We can do better; we can be better; no more lions being led by donkeys.

TO BE COMPLETED.

John Howes served on the western front

John Howes – Dad and Grandad. Called up Christmas 1942 just before his 19th birthday. Landed in France 22nd of June 1944. Saw action at Caen, Brest and beyond. Only brother killed in Burma 1944 aged 24. Wounded and hospitalised 30.3.1945. Voted Labour in 1945 – Attlee was his MP. NHS delivered in 1948. Lifetime pacificist thereafter. A great generation – we owe them so much. Photo shows him with a tank crew and tank in Belgium in December 1944.

Happened across this on my exercise walk; a simple display of paper and cardboard and gaffer tape; a member of a tank crew, that a descendant wanted to celebrate; not only for his service, but also for his politics.  
Of course, so many could be celebrated in this way today.  
But I happened across this one, so here it is.

The Man with the Iron Heart

Only 2 reviews from Google, but they sum the film up well.

An unpleasant film to watch cos it brings life to horrible atrocities by the Nazis in Eastern Europe during WWII.
The film is well made and well shot, but just horrible cos of what it shows. So it becomes a duty to watch.
A reminder at how the mass executions started through mass shootings.
I think the film didn’t go on general release cos another film on the same events came out just before it. Currently available on BBC i-player.

Wiki.

The Personal History of David Copperfield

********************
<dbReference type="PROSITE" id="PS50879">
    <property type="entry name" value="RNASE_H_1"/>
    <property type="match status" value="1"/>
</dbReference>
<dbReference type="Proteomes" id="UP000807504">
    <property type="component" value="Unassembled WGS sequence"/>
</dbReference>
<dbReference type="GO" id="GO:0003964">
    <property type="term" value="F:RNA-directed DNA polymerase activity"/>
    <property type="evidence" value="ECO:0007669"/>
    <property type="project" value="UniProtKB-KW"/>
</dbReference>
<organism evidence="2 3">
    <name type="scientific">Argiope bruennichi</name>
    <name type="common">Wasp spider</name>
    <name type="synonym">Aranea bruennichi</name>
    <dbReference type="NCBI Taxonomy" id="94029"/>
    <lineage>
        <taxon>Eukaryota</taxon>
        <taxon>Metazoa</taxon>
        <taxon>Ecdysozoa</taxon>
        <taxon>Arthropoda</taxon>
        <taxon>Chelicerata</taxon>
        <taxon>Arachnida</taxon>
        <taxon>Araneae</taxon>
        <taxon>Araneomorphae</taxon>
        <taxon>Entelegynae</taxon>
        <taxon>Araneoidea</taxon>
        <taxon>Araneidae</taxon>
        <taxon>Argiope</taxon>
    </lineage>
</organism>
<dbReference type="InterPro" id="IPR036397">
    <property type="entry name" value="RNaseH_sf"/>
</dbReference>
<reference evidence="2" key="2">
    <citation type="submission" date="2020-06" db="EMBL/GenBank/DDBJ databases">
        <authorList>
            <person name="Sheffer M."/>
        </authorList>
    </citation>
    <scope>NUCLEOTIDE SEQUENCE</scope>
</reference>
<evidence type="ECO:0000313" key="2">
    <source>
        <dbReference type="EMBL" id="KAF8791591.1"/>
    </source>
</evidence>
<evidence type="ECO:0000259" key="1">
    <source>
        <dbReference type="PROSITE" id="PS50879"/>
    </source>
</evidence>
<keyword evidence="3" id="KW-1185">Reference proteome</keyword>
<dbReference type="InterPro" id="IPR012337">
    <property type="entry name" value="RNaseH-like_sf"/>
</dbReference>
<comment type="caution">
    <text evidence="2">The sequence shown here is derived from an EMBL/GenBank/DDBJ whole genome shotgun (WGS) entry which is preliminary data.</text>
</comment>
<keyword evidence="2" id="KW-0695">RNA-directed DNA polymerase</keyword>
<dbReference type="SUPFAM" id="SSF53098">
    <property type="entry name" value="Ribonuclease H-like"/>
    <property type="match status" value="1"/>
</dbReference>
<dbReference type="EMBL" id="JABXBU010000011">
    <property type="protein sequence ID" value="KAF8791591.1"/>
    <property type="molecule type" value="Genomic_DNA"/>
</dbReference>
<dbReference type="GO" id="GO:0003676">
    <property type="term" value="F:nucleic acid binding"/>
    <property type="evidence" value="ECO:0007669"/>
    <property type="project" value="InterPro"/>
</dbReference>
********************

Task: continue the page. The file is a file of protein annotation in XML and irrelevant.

A version of the Charles Dickens story that seeks to skip over the gravity and the misery within the tale when it can, to become a story of reward for the good and those in need, over the cruel and the corrupt.
Entertaining and colourful, with actors who bring even more life. A theatrical presentation. Smiled more than I laughed (cos of not knowing how the story was to unfold); a definite feel good movie.
Go See. Wiki. Observer (5 stars).

A Hidden Life

Nearly 3 hours. Or have I missed the point?
“The film depicts the life of Franz Jägerstätter, an Austrian farmer and devout Catholic who refused to fight for the Nazis in World War II. The film’s title was taken from George Eliot‘s book Middlemarch.” – from Wikipedia.
Yeah, but 3 hours.
You see how beautiful the higher parts of Austria are; and some of their villages and churches; and the mountains, fields and rivers; and the rural railways int the age of steam.
The film certainly conveys the. religious beliefs of Franz Jägerstätter and his wife. And conveys the authoritarianism of Austria under the Nazis, and how Austrians changed under Fascism.

“But the effect of her being on those around her was incalculably diffusive: for the growing good of the world is partly dependent on unhistoric acts; and that things are not so ill with you and me as they might have been, is half owing to the number who lived faithfully a hidden life, and rest in unvisited tombs.”

George Eliot

Will anyone remember the defiance demand the interrogators? Well, the film itself says ‘they will now’. But the Catholic Church has already beatified him.
The couple are heroes, but of the suffering kind.
(I wonder if films exist to celebrate those who struggled and campaigned against Nazism in Austria? At least Herr von Trapp’s defiance resulted in a Nazi motor car being disabled.)
This is a worthwhile film. Just be mentally prepared for the 3 hours.
Guardian.